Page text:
Responsibility…Whose is it?

Hi and Welcome to the A & J PEI Treasures E Jean Simpson Author Blog Post and Podcast. I’m your host, Jean coming to you from the beautiful Province of Prince Edward Island, Canada!! The blog post and podcast is an opinion piece and only reflects this author’s opinion and not that of any other entity.  I hold no designations in politics, economics or medicine.  I am retired from the mental health field and I am a humanitarian and speak from that viewpoint only.  Whether you agree or not, at least I hope it makes you think.  When someone makes a poor decision, whose fault is it?  I guess it depends on whose viewpoint it is.  However, there comes a time that one must accept responsibility for their own actions if there is ever going to be forward momentum.  If you want to find out more, then stay tuned!

When I was contemplating a topic for this blog post/podcast, being as I was in the middle of some kind of flare of something I didn’t want to have to think too hard.  It felt like allergies which makes me miserable and sick.  So, I thought about what I could do easily without a lot of having to think hard.  Then it popped into my head….responsibility.  It’s an interesting idea to explore, and much bandied about.  The first article I saw seems like an awesome interpretation  This relatively short article is jam packed with awesome information.  It is worthwhile to take the time to read it.  It is business related and brings to the forefront an issue that is often the basis of poor workplace communications and poor life decisions.  I couldn’t put it anywhere near as succinctly as the author has.  Essentially, it boils down to taking responsibility for your own actions.  Don’t blame things on other people, don’t deflect, take responsibility for your own part in things.  It is short, to the point, and gives good advice for dealing with workplace conflict.  At least in the theoretically perfect workplace world.  Sadly, we must acknowledge that people aren’t perfect and neither is the workplace world.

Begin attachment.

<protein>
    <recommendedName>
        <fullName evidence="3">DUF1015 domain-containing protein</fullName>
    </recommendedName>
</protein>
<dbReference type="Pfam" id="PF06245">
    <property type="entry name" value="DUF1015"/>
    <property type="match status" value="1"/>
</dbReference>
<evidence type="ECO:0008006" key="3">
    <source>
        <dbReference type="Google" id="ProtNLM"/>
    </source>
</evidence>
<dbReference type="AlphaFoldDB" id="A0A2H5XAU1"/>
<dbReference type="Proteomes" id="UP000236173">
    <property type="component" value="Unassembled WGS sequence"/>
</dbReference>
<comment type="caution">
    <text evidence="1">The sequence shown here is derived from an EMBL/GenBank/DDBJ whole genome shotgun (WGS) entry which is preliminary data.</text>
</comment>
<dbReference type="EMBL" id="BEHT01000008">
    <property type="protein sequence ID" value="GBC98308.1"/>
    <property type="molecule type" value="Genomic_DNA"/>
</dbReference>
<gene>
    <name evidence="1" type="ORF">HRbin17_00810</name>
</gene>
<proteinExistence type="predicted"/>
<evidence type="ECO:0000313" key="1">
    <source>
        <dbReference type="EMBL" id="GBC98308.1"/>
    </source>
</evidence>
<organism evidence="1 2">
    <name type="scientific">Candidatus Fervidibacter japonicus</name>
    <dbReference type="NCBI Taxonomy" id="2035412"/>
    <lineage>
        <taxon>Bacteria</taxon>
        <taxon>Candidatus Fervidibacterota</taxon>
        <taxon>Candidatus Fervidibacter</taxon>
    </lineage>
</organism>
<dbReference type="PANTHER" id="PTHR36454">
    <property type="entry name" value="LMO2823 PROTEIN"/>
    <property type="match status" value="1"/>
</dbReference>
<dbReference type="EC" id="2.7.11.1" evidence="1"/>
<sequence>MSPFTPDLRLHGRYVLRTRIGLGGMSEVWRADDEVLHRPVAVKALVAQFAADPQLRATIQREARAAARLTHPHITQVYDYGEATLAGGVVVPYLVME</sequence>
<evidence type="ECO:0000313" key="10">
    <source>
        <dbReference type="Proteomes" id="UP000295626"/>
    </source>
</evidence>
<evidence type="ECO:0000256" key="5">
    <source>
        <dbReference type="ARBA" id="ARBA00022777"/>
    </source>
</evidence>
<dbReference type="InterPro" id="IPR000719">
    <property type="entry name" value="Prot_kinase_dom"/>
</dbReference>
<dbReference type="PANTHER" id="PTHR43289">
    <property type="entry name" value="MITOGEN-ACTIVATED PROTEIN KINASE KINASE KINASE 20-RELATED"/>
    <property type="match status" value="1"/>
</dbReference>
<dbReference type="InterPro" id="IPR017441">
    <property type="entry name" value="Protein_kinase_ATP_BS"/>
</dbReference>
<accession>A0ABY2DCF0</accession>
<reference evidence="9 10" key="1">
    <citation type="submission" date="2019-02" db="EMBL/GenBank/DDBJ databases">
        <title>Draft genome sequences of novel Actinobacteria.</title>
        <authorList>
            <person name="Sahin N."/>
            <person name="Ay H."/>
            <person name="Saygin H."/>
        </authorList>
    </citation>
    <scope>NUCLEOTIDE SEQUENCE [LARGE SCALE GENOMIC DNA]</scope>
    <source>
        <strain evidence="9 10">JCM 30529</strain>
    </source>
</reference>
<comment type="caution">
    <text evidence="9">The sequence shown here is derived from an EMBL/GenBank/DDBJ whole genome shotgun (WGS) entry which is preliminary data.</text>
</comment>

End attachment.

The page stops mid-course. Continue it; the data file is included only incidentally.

Over time, I have found that workplaces that have the highest turn-over and the lowest morale seem to be the places that look for someone to blame for issues.  This seems true of most things in life.  Of course, the problem is that even when the “problem” leaves, there is still a problem…thus begins the whole recycle of the same old same old.  It continues either until people get fed up and move on or the person who creates the issues moves.  This doesn’t have to be the case, but it generally is.  People make poor choices all the time.  I’ve had my fair share of them.  It happens to all of us.  It happens either through lack of information, lack of understanding or just plain poor problem solving amongst some of the reasons.  It’s not new to the world.  It’s not shocking.  However, the more we blame each other, the more we blame someone else or something else…well, it just keeps going in circles and no forward movement happens.  No one is happy in situations like that.  Even if you ‘get even’ with the ‘targeted individual’, how even is even?  How long is long enough?  Are you happier?  Is anyone happier?  This just creates a spiraling ever increasing sense of discontentment and there is never enough.  You’re never enough, you’re never getting better.  The boundaries are blurred and no one is happy.